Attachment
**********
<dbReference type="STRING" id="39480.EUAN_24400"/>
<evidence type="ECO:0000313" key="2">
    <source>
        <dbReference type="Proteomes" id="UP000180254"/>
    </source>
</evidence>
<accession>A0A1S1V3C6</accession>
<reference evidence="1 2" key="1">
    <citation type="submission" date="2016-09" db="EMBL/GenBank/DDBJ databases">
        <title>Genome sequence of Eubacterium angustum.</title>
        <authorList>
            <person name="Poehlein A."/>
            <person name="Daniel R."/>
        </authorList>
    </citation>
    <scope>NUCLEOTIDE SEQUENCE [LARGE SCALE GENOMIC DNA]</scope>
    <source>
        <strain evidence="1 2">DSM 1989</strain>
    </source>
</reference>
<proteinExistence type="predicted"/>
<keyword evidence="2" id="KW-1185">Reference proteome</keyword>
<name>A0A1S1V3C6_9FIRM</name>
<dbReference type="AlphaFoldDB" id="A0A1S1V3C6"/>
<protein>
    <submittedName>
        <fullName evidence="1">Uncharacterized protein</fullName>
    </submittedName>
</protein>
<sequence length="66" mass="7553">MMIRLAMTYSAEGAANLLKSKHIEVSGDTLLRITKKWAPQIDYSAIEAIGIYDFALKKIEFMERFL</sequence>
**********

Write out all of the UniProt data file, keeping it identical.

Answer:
<dbReference type="STRING" id="39480.EUAN_24400"/>
<evidence type="ECO:0000313" key="2">
    <source>
        <dbReference type="Proteomes" id="UP000180254"/>
    </source>
</evidence>
<accession>A0A1S1V3C6</accession>
<reference evidence="1 2" key="1">
    <citation type="submission" date="2016-09" db="EMBL/GenBank/DDBJ databases">
        <title>Genome sequence of Eubacterium angustum.</title>
        <authorList>
            <person name="Poehlein A."/>
            <person name="Daniel R."/>
        </authorList>
    </citation>
    <scope>NUCLEOTIDE SEQUENCE [LARGE SCALE GENOMIC DNA]</scope>
    <source>
        <strain evidence="1 2">DSM 1989</strain>
    </source>
</reference>
<proteinExistence type="predicted"/>
<keyword evidence="2" id="KW-1185">Reference proteome</keyword>
<name>A0A1S1V3C6_9FIRM</name>
<dbReference type="AlphaFoldDB" id="A0A1S1V3C6"/>
<protein>
    <submittedName>
        <fullName evidence="1">Uncharacterized protein</fullName>
    </submittedName>
</protein>
<sequence length="66" mass="7553">MMIRLAMTYSAEGAANLLKSKHIEVSGDTLLRITKKWAPQIDYSAIEAIGIYDFALKKIEFMERFL</sequence>